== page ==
Edited by andiesenji (log)

Share this post


Link to post
Share on other sites
gfron1   

I've read a handful of posts asking where a cheese thread is, and the answer is typically that cheese is spread throghout the other threads (Italy, etc). Since I throw monthly cheese parties, I figured I would start a cheese thread and let it go where it goes.

Tonight I'm offering two cheeses:

La Credenca del Vecchi Sapori Cremosina. This is a pasteurized version from Giaverno. Some of my readings call this the Italian Brie. The ones that I have are a bit young, but still very buttery.

cremosina1.jpg

cremosina2.jpg

Valsesia Toma. Cow's milk (some have sheep) from the Piemonte region. Beautiful rind!

valsesia1.jpg

valsesia2.jpg

Share this post


Link to post
Share on other sites
Pan   

Great idea for a thread: Cheese talk with pictures!

Do you eat the rind of both of those cheeses?

Share this post


Link to post
Share on other sites

I sense another "Dinner!" thread in the making.

Now I have an excuse to post a photo of a fantastic raw milk Colby (never thought I'd write those four words together) I got at a local farmers' market a couple of weeks back.

First I need to get the camera.

Share this post


Link to post
Share on other sites
gfron1   

Both rinds were edible - the cremosina was your basic brie-like rind. The valsesia was a nice compliment to the innards of the cheese. The cheese itself was a mild, not quite nutty flavor, but with the rind, there was an illusion of pungency - the pungency wasn't there, but the aroma from the rind added layers to the taste in your mind. Both cheese were very nice - subtle and not overwhelming. The 85 guests gobbled up the 25 pounds of cheese very quickly!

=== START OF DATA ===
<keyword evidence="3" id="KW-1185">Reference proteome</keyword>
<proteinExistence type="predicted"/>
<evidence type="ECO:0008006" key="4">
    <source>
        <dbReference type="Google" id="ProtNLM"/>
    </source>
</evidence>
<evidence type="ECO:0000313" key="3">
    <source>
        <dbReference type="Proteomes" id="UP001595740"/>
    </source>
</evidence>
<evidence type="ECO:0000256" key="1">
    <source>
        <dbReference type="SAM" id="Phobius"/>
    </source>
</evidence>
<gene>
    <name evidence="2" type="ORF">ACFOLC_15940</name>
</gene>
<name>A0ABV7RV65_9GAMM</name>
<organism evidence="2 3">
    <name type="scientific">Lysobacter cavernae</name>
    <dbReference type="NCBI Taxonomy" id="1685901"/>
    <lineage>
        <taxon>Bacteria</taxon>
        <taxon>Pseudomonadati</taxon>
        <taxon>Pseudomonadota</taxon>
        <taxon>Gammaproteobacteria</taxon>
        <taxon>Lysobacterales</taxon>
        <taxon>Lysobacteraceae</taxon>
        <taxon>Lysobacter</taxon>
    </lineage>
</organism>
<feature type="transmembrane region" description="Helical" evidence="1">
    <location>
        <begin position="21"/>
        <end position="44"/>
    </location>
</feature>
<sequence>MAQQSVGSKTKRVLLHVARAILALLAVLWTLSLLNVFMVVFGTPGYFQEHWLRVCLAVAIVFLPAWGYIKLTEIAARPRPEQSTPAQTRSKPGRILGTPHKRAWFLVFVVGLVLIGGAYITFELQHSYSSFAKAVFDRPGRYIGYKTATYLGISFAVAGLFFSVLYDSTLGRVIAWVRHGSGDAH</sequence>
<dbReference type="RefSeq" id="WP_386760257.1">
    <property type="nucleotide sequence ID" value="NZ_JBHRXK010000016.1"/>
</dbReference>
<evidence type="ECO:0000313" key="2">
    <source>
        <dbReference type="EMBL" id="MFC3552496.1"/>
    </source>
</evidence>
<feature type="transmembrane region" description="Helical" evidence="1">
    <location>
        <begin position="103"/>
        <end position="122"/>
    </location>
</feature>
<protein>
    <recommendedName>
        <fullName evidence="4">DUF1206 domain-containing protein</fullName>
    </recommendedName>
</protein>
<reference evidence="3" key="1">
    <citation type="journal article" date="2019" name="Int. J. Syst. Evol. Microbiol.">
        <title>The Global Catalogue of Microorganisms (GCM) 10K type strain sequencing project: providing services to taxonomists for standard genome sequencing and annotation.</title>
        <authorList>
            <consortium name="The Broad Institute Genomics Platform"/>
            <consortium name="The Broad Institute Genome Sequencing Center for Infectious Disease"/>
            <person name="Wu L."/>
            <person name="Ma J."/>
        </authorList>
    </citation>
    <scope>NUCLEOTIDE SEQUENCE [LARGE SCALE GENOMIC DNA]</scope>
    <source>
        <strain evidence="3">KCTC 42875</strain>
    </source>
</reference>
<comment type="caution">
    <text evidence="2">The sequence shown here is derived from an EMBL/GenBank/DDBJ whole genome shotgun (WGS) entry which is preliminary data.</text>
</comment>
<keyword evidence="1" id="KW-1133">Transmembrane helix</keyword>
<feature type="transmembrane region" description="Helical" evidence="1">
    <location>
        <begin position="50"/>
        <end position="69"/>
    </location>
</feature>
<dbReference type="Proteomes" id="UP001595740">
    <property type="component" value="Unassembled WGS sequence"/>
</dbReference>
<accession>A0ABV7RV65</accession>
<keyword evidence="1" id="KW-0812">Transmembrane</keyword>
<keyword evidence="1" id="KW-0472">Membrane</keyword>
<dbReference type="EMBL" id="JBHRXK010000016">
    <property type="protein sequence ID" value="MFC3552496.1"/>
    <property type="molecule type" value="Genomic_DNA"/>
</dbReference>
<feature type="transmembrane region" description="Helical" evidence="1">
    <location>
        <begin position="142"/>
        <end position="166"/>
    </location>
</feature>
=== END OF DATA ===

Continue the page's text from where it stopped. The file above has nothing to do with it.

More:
Share this post


Link to post
Share on other sites

I'm amazed! How do you get these Italian cheeses in New Mexico? Even knowing that you're a pro & have your own shop I'm still flabbergasted.

I'd love a cheese forum, but got a frosty answer when I asked. I'm also a bit concerned that because I live in France much of what I can get is ungettable in the states. You give me hope.

I'm in if like minded folks want to start a very long cheese thread.

Share this post


Link to post
Share on other sites
Pan   
[...]I'm also a bit concerned that because I live in France much of what I can get is ungettable in the states.[...]

My feeling would be: Don't worry about that, just post the cheeses. There are other members in Europe, and if the rest of us can't find the French cheeses in our necks of the woods, we'll just know what's waiting for us the next time we go to France!

Share this post


Link to post
Share on other sites
gfron1   
My feeling would be: Don't worry about that, just post the cheeses. There are other members in Europe, and if the rest of us can't find the French cheeses in our necks of the woods, we'll just know what's waiting for us the next time we go to France!